Choruses of Young Women in Ancient Greece: Their Morphology, Religious Roles, and Social Functions


{263|264} After defining the essential semantic features of the participants in choral performances by women, an examination of their morphology clarified the relations that unite the members of this type of lyric group. The hierarchical relations uniting each of the chorus-members to the choregos (male or female) is doubled in the ties of equality that link these same chorus-members. These relationships were realized in the activity of the chorus, an activity mainly musical, and they were therefore defined in musical terms. To direct the chorus meant that the choregos accompanied it on an instrument, coordinated the dance steps, thus imposing what could be called the choral order. The activity of the chorus-members was complementary to that of the choregos: according to varying modalities, they performed together the elements of Greek music—melody, rhythm, and song. Within this framework it is possible to qualify the modes of performance of the different songs, some of which belonged to specific poetic genres, sung by choruses of young girls or of women in Archaic Greece.

A study of the religious rites involving choral performances by women was the result of a question as to the use of the Archaic lyric chorus. Although these choruses were performed for secular occasions, they were used for the most part in the cults of specific deities. A general and necessarily partial analysis of Greek rites and the more detailed study of specifically Lacedaemonian cults showed that the rituals followed closely the path leading the young child from adolescence to marriage and to maternity. Even if they also had other functions, many of the cults at Sparta were associated with tribal initiation and gave a religious stamp to its various steps.

This comparison between Greek choral practice and tribal initiation led to a definition of the role played by the young girls’ choruses in the social system of the Archaic city. Similar to that found in tribal societies, this initiation system aspired to integrate adolescent boys and girls into adult society by preparing them for the role of the citizen and his wife; as future wife of the citizen-soldier, the Greek girl had to prepare for motherhood. This learning period took place in groups of adolescents under the leadership of an adult. The lyric chorus was one of the tangible modalities of this organization. In Sparta at any rate, its integral position in the political structure of the State confirms the institutional and therefore the sacred nature of the chorus. In addition, examples of ritual inversion in the chorus, such as homoeroticism or marginality, as well as the notable pedagogical function of the chorus in Greece, were also an integral part of the institution. {264|265}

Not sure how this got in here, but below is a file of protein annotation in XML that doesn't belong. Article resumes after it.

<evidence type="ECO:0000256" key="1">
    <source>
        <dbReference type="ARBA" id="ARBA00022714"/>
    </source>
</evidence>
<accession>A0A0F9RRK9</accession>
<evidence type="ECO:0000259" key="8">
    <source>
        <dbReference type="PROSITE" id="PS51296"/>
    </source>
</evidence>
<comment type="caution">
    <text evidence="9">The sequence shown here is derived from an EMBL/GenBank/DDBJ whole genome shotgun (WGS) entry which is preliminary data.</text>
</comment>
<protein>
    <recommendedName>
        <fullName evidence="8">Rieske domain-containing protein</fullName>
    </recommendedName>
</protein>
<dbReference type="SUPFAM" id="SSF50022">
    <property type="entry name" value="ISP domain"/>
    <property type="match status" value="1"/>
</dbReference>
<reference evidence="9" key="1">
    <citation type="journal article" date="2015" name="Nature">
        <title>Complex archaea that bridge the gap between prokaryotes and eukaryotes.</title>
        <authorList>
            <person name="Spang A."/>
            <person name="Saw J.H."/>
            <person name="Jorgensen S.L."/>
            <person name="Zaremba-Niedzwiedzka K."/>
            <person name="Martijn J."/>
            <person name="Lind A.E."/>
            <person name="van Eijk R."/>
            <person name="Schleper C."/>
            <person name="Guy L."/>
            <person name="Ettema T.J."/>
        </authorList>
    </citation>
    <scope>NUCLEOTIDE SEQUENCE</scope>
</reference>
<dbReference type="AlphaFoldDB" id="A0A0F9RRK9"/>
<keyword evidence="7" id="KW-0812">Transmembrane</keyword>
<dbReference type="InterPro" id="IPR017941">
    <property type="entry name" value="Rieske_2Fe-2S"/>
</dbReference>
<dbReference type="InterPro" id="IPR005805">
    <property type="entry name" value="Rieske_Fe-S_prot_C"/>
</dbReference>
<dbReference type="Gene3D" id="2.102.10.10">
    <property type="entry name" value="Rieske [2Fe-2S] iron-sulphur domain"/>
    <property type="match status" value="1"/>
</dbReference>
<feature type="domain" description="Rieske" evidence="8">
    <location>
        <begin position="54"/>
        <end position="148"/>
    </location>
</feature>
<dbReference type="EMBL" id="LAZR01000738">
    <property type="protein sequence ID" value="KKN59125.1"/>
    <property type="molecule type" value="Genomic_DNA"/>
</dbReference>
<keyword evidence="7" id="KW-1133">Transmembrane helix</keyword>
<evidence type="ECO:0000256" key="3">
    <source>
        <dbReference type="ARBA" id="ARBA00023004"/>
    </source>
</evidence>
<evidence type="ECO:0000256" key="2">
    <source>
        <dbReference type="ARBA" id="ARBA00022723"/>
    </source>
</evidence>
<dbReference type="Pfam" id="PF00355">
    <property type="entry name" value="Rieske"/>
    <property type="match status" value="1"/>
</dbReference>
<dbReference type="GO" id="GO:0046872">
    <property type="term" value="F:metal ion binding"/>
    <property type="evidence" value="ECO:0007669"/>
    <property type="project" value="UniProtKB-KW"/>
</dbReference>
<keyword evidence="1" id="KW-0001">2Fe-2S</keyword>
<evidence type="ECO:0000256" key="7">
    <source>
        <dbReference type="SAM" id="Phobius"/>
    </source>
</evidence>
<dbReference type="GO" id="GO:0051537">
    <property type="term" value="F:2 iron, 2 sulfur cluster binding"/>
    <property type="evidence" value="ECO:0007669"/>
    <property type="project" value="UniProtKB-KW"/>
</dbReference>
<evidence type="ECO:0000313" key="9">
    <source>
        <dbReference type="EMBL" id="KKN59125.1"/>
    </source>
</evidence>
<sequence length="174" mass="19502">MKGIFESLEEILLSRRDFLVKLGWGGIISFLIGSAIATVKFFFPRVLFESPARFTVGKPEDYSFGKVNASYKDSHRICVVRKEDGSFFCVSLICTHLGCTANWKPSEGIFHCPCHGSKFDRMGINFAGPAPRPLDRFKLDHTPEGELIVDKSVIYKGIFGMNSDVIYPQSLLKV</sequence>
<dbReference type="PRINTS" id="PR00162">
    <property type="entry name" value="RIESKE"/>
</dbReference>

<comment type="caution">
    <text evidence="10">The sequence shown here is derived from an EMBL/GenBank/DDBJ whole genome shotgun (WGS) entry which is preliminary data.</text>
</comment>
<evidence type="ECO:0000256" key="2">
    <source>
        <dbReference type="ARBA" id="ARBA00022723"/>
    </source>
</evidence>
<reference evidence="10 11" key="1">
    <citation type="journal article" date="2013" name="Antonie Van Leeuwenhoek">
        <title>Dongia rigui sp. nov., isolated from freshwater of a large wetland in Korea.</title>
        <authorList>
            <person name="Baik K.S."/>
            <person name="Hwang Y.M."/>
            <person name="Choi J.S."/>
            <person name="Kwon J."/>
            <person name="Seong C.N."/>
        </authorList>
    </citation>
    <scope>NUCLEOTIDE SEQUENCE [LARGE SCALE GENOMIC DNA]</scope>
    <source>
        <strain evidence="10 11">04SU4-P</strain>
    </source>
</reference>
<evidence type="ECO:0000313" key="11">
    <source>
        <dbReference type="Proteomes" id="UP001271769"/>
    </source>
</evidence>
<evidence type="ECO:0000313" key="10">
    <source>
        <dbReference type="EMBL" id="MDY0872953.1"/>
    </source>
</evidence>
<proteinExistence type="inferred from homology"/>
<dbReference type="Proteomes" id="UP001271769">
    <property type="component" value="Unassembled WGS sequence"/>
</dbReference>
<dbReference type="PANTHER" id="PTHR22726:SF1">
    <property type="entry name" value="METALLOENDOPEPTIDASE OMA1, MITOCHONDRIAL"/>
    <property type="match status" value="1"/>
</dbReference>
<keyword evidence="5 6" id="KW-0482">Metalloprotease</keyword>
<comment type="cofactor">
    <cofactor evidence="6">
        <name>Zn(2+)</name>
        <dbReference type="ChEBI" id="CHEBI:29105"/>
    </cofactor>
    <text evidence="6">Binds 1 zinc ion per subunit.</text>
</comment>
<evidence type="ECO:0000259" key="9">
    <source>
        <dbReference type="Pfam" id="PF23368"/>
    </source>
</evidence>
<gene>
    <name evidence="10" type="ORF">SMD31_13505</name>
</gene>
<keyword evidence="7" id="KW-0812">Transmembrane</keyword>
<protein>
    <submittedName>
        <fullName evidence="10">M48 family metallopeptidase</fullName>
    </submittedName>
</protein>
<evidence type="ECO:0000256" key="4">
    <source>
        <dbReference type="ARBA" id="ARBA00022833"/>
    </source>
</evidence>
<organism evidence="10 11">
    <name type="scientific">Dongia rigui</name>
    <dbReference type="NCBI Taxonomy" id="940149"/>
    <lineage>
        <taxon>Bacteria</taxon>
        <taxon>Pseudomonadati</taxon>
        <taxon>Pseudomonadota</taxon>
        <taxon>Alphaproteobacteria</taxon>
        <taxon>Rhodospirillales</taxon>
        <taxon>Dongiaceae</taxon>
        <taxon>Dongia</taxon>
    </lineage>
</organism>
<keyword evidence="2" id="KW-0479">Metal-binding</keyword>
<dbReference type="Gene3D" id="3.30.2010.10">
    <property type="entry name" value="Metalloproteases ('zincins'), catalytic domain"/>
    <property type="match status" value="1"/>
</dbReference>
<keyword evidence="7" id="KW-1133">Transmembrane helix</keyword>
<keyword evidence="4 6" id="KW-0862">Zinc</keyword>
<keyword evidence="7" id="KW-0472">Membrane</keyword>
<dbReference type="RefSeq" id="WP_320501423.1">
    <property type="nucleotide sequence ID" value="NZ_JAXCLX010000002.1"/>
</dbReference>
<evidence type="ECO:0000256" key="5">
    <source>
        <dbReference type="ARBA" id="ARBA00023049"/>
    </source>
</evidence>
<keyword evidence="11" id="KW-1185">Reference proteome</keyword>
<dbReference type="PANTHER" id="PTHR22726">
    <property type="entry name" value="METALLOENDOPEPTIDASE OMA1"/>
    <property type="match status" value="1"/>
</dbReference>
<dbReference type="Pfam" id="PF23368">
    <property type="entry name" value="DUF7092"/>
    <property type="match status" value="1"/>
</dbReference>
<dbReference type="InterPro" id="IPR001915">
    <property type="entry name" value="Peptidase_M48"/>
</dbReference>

Given the late use of writing, from the middle of the eighth century only, and the hazards of tradition, we have only a very small part of the songs and poems composed for the rites of Greek tribal initiation; these literary manifestations of the institution of initiation have only a limited place in Archaic lyric poetry. I must add that the social changes brought about, among other technological changes, by the adoption in Greece of the Phoenician alphabet had a decisive influence on this Archaic institution. The rites associated with it gradually changed or disappeared, to be replaced by a scholastic type of education system, as tradition became fixed by writing and, paradoxically, provoked a probable acceleration of history, a fact noted by anthropologists in all societies in which writing supplants the oral mode of transmission. It is definitely an institution in transition that appears in the few poetic fragments we are able to read. Later authors, from whom most of our information comes, can have realized only confusedly its function, and its meaning would have escaped us altogether without ethnographic comparisons. In conclusion, it is up to us not to forget it.